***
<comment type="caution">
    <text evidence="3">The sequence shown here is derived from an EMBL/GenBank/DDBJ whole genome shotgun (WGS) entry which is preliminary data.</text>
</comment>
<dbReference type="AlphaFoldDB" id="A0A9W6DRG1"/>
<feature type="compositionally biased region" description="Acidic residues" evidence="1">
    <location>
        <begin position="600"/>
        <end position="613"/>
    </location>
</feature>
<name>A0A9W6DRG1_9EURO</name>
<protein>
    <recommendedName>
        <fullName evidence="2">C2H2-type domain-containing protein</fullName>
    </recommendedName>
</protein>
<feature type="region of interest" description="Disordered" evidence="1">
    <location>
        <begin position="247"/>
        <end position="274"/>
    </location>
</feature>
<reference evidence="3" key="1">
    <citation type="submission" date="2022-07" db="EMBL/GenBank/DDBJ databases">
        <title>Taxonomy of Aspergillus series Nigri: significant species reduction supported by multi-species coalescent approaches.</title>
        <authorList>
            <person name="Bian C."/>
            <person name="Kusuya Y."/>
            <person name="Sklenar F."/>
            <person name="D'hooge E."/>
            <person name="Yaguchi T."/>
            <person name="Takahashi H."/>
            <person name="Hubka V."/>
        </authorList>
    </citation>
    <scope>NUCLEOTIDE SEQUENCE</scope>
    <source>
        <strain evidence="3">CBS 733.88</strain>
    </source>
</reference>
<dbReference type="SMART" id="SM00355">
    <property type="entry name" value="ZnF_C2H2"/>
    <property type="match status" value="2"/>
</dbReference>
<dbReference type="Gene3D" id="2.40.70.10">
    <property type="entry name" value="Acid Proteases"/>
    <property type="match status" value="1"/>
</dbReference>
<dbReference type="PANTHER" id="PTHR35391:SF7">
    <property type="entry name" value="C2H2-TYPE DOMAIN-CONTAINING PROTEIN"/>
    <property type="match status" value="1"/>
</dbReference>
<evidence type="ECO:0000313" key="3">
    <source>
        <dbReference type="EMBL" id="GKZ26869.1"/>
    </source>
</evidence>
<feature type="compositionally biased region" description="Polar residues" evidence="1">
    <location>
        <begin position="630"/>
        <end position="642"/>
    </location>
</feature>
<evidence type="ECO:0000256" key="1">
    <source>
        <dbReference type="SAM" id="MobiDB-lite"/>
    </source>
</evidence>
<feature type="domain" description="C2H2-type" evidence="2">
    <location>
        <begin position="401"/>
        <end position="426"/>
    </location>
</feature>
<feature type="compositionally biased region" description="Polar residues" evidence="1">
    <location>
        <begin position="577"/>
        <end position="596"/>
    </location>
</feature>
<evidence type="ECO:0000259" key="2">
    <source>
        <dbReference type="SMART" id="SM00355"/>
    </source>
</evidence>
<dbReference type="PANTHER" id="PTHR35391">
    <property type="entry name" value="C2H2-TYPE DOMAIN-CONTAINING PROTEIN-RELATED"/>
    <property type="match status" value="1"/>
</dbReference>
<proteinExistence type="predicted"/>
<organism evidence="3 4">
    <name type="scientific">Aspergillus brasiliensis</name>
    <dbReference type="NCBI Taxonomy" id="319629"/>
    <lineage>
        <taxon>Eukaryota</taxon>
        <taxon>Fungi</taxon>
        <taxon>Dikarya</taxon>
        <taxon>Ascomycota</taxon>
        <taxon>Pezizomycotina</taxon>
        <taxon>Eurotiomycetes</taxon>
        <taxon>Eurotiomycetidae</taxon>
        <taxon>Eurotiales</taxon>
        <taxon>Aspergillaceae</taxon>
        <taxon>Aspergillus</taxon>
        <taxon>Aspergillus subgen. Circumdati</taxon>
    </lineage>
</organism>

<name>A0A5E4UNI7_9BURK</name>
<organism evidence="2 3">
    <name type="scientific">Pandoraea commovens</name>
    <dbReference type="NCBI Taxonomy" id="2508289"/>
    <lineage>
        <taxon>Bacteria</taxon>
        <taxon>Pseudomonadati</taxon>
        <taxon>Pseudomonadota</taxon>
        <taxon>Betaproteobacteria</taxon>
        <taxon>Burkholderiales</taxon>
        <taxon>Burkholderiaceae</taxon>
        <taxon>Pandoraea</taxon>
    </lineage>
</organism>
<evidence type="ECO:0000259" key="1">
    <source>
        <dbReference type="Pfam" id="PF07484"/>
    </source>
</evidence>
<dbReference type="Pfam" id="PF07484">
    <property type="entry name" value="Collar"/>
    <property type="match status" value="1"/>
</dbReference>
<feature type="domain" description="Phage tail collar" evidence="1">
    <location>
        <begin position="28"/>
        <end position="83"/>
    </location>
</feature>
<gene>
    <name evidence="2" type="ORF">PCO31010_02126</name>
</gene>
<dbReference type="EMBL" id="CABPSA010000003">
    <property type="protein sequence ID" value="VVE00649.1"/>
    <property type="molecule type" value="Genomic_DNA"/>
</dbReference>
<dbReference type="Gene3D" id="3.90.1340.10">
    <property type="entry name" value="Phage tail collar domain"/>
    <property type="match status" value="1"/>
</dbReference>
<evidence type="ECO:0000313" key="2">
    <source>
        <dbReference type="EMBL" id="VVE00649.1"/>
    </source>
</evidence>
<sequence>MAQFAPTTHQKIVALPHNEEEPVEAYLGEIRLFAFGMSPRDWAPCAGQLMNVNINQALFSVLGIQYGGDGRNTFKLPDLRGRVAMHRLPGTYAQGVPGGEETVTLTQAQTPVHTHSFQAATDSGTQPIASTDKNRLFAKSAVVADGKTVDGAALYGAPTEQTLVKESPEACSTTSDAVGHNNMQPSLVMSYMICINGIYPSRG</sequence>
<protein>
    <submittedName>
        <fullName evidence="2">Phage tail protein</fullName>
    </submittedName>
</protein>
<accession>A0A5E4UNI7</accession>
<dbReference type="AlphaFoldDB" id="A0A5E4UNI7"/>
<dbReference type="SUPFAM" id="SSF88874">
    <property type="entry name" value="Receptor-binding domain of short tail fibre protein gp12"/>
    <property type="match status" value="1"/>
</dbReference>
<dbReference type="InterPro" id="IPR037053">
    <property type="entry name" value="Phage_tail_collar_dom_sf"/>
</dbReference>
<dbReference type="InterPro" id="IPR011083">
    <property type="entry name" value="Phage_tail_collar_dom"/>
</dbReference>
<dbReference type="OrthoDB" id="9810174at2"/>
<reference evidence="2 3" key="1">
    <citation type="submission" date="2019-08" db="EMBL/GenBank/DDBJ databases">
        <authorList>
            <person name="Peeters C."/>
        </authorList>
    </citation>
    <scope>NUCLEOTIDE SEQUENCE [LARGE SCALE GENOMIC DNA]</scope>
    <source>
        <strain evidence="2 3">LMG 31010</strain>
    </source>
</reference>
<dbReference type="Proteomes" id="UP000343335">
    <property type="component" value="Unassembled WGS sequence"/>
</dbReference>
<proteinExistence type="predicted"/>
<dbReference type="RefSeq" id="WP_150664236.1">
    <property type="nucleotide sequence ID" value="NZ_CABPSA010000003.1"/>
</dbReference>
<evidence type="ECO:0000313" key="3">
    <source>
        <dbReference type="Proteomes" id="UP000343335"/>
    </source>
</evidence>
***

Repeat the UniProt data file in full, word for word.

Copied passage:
<comment type="caution">
    <text evidence="3">The sequence shown here is derived from an EMBL/GenBank/DDBJ whole genome shotgun (WGS) entry which is preliminary data.</text>
</comment>
<dbReference type="AlphaFoldDB" id="A0A9W6DRG1"/>
<feature type="compositionally biased region" description="Acidic residues" evidence="1">
    <location>
        <begin position="600"/>
        <end position="613"/>
    </location>
</feature>
<name>A0A9W6DRG1_9EURO</name>
<protein>
    <recommendedName>
        <fullName evidence="2">C2H2-type domain-containing protein</fullName>
    </recommendedName>
</protein>
<feature type="region of interest" description="Disordered" evidence="1">
    <location>
        <begin position="247"/>
        <end position="274"/>
    </location>
</feature>
<reference evidence="3" key="1">
    <citation type="submission" date="2022-07" db="EMBL/GenBank/DDBJ databases">
        <title>Taxonomy of Aspergillus series Nigri: significant species reduction supported by multi-species coalescent approaches.</title>
        <authorList>
            <person name="Bian C."/>
            <person name="Kusuya Y."/>
            <person name="Sklenar F."/>
            <person name="D'hooge E."/>
            <person name="Yaguchi T."/>
            <person name="Takahashi H."/>
            <person name="Hubka V."/>
        </authorList>
    </citation>
    <scope>NUCLEOTIDE SEQUENCE</scope>
    <source>
        <strain evidence="3">CBS 733.88</strain>
    </source>
</reference>
<dbReference type="SMART" id="SM00355">
    <property type="entry name" value="ZnF_C2H2"/>
    <property type="match status" value="2"/>
</dbReference>
<dbReference type="Gene3D" id="2.40.70.10">
    <property type="entry name" value="Acid Proteases"/>
    <property type="match status" value="1"/>
</dbReference>
<dbReference type="PANTHER" id="PTHR35391:SF7">
    <property type="entry name" value="C2H2-TYPE DOMAIN-CONTAINING PROTEIN"/>
    <property type="match status" value="1"/>
</dbReference>
<evidence type="ECO:0000313" key="3">
    <source>
        <dbReference type="EMBL" id="GKZ26869.1"/>
    </source>
</evidence>
<feature type="compositionally biased region" description="Polar residues" evidence="1">
    <location>
        <begin position="630"/>
        <end position="642"/>
    </location>
</feature>
<evidence type="ECO:0000256" key="1">
    <source>
        <dbReference type="SAM" id="MobiDB-lite"/>
    </source>
</evidence>
<feature type="domain" description="C2H2-type" evidence="2">
    <location>
        <begin position="401"/>
        <end position="426"/>
    </location>
</feature>
<feature type="compositionally biased region" description="Polar residues" evidence="1">
    <location>
        <begin position="577"/>
        <end position="596"/>
    </location>
</feature>
<evidence type="ECO:0000259" key="2">
    <source>
        <dbReference type="SMART" id="SM00355"/>
    </source>
</evidence>
<dbReference type="PANTHER" id="PTHR35391">
    <property type="entry name" value="C2H2-TYPE DOMAIN-CONTAINING PROTEIN-RELATED"/>
    <property type="match status" value="1"/>
</dbReference>
<proteinExistence type="predicted"/>
<organism evidence="3 4">
    <name type="scientific">Aspergillus brasiliensis</name>
    <dbReference type="NCBI Taxonomy" id="319629"/>
    <lineage>
        <taxon>Eukaryota</taxon>
        <taxon>Fungi</taxon>
        <taxon>Dikarya</taxon>
        <taxon>Ascomycota</taxon>
        <taxon>Pezizomycotina</taxon>
        <taxon>Eurotiomycetes</taxon>
        <taxon>Eurotiomycetidae</taxon>
        <taxon>Eurotiales</taxon>
        <taxon>Aspergillaceae</taxon>
        <taxon>Aspergillus</taxon>
        <taxon>Aspergillus subgen. Circumdati</taxon>
    </lineage>
</organism>

<name>A0A5E4UNI7_9BURK</name>
<organism evidence="2 3">
    <name type="scientific">Pandoraea commovens</name>
    <dbReference type="NCBI Taxonomy" id="2508289"/>
    <lineage>
        <taxon>Bacteria</taxon>
        <taxon>Pseudomonadati</taxon>
        <taxon>Pseudomonadota</taxon>
        <taxon>Betaproteobacteria</taxon>
        <taxon>Burkholderiales</taxon>
        <taxon>Burkholderiaceae</taxon>
        <taxon>Pandoraea</taxon>
    </lineage>
</organism>
<evidence type="ECO:0000259" key="1">
    <source>
        <dbReference type="Pfam" id="PF07484"/>
    </source>
</evidence>
<dbReference type="Pfam" id="PF07484">
    <property type="entry name" value="Collar"/>
    <property type="match status" value="1"/>
</dbReference>
<feature type="domain" description="Phage tail collar" evidence="1">
    <location>
        <begin position="28"/>
        <end position="83"/>
    </location>
</feature>
<gene>
    <name evidence="2" type="ORF">PCO31010_02126</name>
</gene>
<dbReference type="EMBL" id="CABPSA010000003">
    <property type="protein sequence ID" value="VVE00649.1"/>
    <property type="molecule type" value="Genomic_DNA"/>
</dbReference>
<dbReference type="Gene3D" id="3.90.1340.10">
    <property type="entry name" value="Phage tail collar domain"/>
    <property type="match status" value="1"/>
</dbReference>
<evidence type="ECO:0000313" key="2">
    <source>
        <dbReference type="EMBL" id="VVE00649.1"/>
    </source>
</evidence>
<sequence>MAQFAPTTHQKIVALPHNEEEPVEAYLGEIRLFAFGMSPRDWAPCAGQLMNVNINQALFSVLGIQYGGDGRNTFKLPDLRGRVAMHRLPGTYAQGVPGGEETVTLTQAQTPVHTHSFQAATDSGTQPIASTDKNRLFAKSAVVADGKTVDGAALYGAPTEQTLVKESPEACSTTSDAVGHNNMQPSLVMSYMICINGIYPSRG</sequence>
<protein>
    <submittedName>
        <fullName evidence="2">Phage tail protein</fullName>
    </submittedName>
</protein>
<accession>A0A5E4UNI7</accession>
<dbReference type="AlphaFoldDB" id="A0A5E4UNI7"/>
<dbReference type="SUPFAM" id="SSF88874">
    <property type="entry name" value="Receptor-binding domain of short tail fibre protein gp12"/>
    <property type="match status" value="1"/>
</dbReference>
<dbReference type="InterPro" id="IPR037053">
    <property type="entry name" value="Phage_tail_collar_dom_sf"/>
</dbReference>
<dbReference type="InterPro" id="IPR011083">
    <property type="entry name" value="Phage_tail_collar_dom"/>
</dbReference>
<dbReference type="OrthoDB" id="9810174at2"/>
<reference evidence="2 3" key="1">
    <citation type="submission" date="2019-08" db="EMBL/GenBank/DDBJ databases">
        <authorList>
            <person name="Peeters C."/>
        </authorList>
    </citation>
    <scope>NUCLEOTIDE SEQUENCE [LARGE SCALE GENOMIC DNA]</scope>
    <source>
        <strain evidence="2 3">LMG 31010</strain>
    </source>
</reference>
<dbReference type="Proteomes" id="UP000343335">
    <property type="component" value="Unassembled WGS sequence"/>
</dbReference>
<proteinExistence type="predicted"/>
<dbReference type="RefSeq" id="WP_150664236.1">
    <property type="nucleotide sequence ID" value="NZ_CABPSA010000003.1"/>
</dbReference>
<evidence type="ECO:0000313" key="3">
    <source>
        <dbReference type="Proteomes" id="UP000343335"/>
    </source>
</evidence>